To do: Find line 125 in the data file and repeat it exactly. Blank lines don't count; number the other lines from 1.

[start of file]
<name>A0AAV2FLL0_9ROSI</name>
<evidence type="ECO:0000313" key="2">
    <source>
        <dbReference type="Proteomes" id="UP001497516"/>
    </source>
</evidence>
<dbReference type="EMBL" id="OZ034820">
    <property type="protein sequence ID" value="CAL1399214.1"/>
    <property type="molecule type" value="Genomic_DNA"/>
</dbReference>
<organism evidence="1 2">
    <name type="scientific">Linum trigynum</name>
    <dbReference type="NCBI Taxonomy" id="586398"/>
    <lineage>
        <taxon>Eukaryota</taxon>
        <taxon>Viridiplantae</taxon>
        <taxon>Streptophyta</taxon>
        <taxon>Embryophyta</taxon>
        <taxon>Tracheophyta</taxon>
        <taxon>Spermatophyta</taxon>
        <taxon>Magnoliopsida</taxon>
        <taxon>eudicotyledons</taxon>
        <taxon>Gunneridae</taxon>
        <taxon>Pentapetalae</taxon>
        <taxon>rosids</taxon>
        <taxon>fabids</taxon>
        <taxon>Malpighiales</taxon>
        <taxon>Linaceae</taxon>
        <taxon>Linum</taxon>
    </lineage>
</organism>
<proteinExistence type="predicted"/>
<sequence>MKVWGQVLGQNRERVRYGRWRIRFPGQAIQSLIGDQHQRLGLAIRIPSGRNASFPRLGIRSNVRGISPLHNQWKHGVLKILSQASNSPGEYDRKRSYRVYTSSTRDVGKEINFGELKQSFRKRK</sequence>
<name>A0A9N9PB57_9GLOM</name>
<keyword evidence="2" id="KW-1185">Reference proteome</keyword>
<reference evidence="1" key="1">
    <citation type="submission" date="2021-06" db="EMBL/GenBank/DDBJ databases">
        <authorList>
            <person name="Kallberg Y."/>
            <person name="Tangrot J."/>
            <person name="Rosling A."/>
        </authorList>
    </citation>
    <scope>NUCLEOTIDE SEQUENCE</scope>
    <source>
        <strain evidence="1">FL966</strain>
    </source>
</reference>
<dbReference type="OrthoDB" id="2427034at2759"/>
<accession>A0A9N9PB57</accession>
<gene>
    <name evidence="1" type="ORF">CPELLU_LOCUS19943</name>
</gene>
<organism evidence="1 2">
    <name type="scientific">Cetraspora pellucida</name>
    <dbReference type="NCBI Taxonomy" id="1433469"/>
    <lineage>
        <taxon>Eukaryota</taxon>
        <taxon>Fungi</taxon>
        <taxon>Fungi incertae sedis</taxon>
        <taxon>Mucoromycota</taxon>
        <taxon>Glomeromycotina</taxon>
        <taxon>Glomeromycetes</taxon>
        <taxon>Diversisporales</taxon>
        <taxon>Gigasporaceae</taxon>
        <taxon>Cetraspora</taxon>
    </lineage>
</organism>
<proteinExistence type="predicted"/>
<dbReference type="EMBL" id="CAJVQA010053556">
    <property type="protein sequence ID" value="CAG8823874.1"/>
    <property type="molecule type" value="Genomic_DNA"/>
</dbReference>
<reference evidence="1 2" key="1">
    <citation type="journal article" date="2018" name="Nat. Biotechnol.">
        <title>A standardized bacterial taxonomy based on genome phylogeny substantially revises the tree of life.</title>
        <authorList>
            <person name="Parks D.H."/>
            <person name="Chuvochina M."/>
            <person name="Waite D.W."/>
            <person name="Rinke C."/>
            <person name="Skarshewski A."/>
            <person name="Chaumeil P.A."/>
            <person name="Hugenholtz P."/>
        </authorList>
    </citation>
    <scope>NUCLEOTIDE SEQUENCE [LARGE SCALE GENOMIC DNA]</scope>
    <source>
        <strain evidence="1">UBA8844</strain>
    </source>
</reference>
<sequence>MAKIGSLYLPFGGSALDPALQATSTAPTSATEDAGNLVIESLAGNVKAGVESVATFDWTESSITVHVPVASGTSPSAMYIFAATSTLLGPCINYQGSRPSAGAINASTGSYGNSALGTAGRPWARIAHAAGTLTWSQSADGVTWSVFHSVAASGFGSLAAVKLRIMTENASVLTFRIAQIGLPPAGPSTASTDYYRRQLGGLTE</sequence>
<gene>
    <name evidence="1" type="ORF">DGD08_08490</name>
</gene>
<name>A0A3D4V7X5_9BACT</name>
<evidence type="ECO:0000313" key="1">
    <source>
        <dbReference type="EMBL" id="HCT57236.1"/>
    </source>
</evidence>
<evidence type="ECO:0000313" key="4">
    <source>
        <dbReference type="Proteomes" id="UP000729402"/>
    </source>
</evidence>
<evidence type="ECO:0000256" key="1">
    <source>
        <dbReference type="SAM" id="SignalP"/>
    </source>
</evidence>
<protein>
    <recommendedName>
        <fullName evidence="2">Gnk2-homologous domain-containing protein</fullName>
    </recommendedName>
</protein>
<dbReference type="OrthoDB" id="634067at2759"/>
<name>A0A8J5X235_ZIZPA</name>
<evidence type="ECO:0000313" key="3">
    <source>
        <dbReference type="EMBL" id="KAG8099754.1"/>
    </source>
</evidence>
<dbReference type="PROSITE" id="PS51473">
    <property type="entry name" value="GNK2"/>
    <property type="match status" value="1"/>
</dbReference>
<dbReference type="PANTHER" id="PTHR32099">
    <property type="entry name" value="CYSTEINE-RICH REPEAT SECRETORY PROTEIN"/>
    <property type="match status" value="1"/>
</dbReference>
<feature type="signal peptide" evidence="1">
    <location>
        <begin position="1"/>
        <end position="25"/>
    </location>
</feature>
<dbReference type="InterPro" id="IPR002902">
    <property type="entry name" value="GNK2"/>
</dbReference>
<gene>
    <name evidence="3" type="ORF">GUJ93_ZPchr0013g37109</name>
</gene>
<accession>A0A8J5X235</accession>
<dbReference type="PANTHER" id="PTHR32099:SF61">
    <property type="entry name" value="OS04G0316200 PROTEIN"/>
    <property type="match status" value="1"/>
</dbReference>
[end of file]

    <property type="entry name" value="GNK2"/>